Redraw research success measures to back levelling-up, says v-c

Research funding increase must come with ‘place-based ecosystem’ or it will not boost productivity, says Hepi report co-authored by Lincoln leader

October 21, 2021

The “way we measure success” in the UK research system must change to put “greater emphasis on productivity and impact” to help universities drive levelling-up in the regions, according to the authors of a Higher Education Policy Institute report.

The Westminster government’s promised huge increase in research spending is “exciting and welcome but if it is not developed with a place-based ecosystem in mind it will not have the desired impact on inequality or productivity”, say Mary Stuart, the outgoing University of Lincoln vice-chancellor, and Liz Shutt, director of policy at Lincoln and the Greater Lincolnshire Local Enterprise Partnership, in their report, published on 21 October.

“Therefore, our focus is not on research per se, but how research creates innovation that enables enhanced productivity; which in turn should support levelling up left behind places,” adds the paper, titled Catching the Wave: Harnessing Regional Research and Development to Level Up.

Based on three case studies – San Diego, Lincoln and the Värmland region of Sweden – it looks at how university research and innovation activities can play a major part in developing regional economies.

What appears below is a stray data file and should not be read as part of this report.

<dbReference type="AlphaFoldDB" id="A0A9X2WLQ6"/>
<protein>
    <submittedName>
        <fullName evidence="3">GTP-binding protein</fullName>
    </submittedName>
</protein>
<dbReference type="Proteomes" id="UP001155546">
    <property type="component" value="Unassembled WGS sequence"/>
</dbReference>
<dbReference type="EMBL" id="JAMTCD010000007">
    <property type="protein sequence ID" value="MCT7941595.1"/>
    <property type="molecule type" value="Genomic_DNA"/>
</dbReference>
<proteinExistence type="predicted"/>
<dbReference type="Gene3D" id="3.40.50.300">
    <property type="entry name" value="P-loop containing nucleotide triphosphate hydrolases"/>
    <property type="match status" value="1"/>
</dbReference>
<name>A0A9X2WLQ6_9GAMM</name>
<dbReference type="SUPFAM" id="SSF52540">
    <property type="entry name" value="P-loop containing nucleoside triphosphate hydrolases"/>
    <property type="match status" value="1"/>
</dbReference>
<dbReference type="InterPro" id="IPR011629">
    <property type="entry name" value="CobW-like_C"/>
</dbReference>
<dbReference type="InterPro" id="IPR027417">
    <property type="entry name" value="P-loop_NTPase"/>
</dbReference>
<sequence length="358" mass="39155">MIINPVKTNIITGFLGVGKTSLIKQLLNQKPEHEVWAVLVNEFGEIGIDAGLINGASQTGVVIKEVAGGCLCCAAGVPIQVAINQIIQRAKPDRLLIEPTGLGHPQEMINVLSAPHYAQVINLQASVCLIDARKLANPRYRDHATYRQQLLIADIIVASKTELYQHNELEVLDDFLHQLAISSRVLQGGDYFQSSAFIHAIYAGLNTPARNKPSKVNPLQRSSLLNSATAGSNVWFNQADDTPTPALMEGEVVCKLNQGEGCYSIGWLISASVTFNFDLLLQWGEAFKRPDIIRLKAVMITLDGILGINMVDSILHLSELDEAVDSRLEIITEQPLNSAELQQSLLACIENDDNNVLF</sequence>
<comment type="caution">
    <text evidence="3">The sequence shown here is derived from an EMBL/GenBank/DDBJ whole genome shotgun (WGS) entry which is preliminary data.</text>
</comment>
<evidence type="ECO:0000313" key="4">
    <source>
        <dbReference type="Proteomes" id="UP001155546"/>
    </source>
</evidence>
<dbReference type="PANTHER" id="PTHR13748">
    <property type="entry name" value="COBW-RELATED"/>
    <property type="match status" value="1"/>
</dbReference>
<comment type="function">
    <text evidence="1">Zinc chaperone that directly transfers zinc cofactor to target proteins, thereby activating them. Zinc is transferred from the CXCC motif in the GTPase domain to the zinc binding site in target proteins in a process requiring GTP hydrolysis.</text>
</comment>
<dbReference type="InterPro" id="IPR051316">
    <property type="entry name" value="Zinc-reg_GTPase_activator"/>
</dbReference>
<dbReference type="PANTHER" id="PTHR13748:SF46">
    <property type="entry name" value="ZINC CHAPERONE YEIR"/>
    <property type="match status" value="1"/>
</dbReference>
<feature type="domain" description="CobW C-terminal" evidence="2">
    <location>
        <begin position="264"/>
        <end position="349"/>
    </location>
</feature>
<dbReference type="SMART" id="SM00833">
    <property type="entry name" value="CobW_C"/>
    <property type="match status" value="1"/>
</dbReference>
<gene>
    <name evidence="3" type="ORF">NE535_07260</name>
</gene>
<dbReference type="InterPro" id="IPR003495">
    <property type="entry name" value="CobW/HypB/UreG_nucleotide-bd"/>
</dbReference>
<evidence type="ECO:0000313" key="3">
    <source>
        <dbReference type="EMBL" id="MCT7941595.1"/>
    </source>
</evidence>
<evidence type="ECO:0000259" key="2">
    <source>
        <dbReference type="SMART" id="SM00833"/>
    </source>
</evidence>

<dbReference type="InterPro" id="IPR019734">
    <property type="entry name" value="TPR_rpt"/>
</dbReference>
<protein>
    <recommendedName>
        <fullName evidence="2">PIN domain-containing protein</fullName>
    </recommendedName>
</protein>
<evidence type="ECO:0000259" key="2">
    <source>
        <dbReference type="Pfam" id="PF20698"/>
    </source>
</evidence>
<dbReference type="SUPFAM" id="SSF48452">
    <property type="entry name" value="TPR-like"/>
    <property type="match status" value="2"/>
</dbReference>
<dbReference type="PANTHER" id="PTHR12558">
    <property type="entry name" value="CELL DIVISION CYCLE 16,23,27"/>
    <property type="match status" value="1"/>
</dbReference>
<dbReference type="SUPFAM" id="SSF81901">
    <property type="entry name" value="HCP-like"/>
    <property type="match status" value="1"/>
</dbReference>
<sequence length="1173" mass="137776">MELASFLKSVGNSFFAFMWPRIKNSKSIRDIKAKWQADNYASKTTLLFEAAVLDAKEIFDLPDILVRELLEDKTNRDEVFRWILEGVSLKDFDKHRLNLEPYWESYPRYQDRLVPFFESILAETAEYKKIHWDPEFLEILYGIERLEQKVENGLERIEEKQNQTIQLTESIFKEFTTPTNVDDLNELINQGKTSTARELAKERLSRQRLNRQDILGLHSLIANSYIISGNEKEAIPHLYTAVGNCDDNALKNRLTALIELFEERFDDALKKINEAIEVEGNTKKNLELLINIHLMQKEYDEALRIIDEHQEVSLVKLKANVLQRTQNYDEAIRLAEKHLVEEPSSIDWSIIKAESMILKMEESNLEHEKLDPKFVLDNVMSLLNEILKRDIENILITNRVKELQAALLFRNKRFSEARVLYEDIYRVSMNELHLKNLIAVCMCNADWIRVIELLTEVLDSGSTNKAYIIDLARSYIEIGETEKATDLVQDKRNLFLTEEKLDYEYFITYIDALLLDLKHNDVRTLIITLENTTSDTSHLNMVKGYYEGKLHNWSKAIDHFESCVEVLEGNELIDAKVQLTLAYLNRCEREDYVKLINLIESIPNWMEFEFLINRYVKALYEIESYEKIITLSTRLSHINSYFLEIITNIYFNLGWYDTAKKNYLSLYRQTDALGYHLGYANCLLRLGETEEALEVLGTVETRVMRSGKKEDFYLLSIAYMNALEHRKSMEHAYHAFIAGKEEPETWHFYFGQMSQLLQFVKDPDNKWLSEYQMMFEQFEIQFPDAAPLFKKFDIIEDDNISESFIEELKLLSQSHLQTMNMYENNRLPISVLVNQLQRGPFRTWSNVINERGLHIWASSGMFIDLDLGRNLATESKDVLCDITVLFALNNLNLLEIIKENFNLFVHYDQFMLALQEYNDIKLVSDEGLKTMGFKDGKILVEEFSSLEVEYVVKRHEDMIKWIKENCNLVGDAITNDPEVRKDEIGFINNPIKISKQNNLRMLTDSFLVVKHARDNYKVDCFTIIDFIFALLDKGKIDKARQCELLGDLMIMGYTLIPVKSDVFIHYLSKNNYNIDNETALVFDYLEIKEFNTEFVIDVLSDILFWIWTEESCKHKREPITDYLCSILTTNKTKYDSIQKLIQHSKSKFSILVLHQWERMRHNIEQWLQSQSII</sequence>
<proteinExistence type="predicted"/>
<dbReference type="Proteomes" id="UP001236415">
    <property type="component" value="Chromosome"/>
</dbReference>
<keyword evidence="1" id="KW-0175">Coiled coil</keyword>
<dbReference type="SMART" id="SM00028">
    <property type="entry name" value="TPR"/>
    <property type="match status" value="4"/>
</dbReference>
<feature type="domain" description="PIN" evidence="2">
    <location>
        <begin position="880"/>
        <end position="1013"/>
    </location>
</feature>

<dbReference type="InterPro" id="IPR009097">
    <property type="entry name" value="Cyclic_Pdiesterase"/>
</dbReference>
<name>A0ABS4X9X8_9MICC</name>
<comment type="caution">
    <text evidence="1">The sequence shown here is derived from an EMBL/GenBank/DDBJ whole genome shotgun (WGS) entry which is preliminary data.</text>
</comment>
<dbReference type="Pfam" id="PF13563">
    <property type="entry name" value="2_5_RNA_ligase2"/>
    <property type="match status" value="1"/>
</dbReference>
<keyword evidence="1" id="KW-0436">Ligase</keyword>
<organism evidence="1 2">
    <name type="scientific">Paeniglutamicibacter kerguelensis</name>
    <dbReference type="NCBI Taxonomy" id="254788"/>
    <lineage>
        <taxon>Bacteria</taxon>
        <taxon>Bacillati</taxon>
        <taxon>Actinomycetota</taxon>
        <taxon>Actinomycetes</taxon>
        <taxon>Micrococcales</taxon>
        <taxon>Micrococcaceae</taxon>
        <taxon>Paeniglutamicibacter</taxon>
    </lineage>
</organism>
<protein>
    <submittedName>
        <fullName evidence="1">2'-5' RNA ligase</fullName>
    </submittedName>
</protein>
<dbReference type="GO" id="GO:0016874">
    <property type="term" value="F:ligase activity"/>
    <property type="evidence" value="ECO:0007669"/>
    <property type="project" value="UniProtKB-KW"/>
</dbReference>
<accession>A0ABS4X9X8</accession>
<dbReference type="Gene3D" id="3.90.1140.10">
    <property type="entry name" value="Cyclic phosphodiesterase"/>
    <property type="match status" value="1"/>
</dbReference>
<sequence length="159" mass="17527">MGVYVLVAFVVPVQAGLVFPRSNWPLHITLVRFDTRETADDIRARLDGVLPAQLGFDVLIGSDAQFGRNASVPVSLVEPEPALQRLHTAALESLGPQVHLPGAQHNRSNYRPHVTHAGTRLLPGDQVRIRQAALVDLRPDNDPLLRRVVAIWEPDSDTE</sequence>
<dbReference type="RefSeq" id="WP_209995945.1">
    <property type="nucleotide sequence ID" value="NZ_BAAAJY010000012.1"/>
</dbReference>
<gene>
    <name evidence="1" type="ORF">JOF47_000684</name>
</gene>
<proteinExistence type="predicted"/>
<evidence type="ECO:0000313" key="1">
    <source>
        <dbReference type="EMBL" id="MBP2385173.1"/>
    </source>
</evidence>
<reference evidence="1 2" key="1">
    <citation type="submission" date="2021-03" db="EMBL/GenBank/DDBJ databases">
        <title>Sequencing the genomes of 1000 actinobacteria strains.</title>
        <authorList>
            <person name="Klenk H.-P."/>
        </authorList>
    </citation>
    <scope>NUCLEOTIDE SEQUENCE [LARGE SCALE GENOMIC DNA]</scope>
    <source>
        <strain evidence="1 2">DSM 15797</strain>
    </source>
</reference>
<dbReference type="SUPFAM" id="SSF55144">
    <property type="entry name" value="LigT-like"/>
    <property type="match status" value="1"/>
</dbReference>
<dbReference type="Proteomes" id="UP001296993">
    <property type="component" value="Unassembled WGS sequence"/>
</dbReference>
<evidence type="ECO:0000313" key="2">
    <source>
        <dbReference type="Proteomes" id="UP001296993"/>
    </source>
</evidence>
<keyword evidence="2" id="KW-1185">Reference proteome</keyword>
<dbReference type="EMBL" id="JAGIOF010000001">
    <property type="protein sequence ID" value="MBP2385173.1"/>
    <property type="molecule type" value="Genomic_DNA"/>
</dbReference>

In the case of Lincoln, a university founded in 1996 to address economic problems in a deindustrialised city “with much dereliction” has grown rapidly, in 2010 partnering with Siemens Energy to establish the first new engineering school in the UK in 20 years. The university has also “shaped a research portfolio that is built on the assets of the region”, focused on “new technologies enabling new industrial processes for older industries”, including a focus in agri-food technology, according to the report.

In the concluding section, Professor Stuart and Ms Shutt observe that levelling-up is “a collective endeavour”, calling for “a joined-up funding and policy environment that removes disincentives for collaboration”.

They argue that the UK Shared Prosperity Fund, the successor to European Union structural funds, “must continue support for regionally focused R&D activity that has previously been funded through the European Regional Development Fund”.

Innovate UK funding “should be further expanded beyond the current £490 million for core budgets, with a focus on locally (and robustly) defined clusters or innovation hubs”, they also say.

And on Research England’s place-based Connecting Capabilities Fund and Strength in Places Fund, “further thought should be given to how investment decisions might be tied more closely to locally defined priorities through engagement with local and regional partners beyond the R&D community”.

The authors also urge policymakers to “review the way we measure success: we need to use all available levers to support a greater emphasis on productivity and impact. There should be a review of the regulatory and funding system to identify disincentives for activities that would help address the regional imbalance. This should take into account the current focus on intellectual property, academic publication and university spin-outs as measures of success.”

Meanwhile, there should also be a drive to “increase the capacity of UK Research and Investment to locate and engage at a regional level in a way that supports increased understanding of the local nuances and developments around the UK. This needs to be based on deeper engagement with regional partners, including the public sector, industry and universities.”

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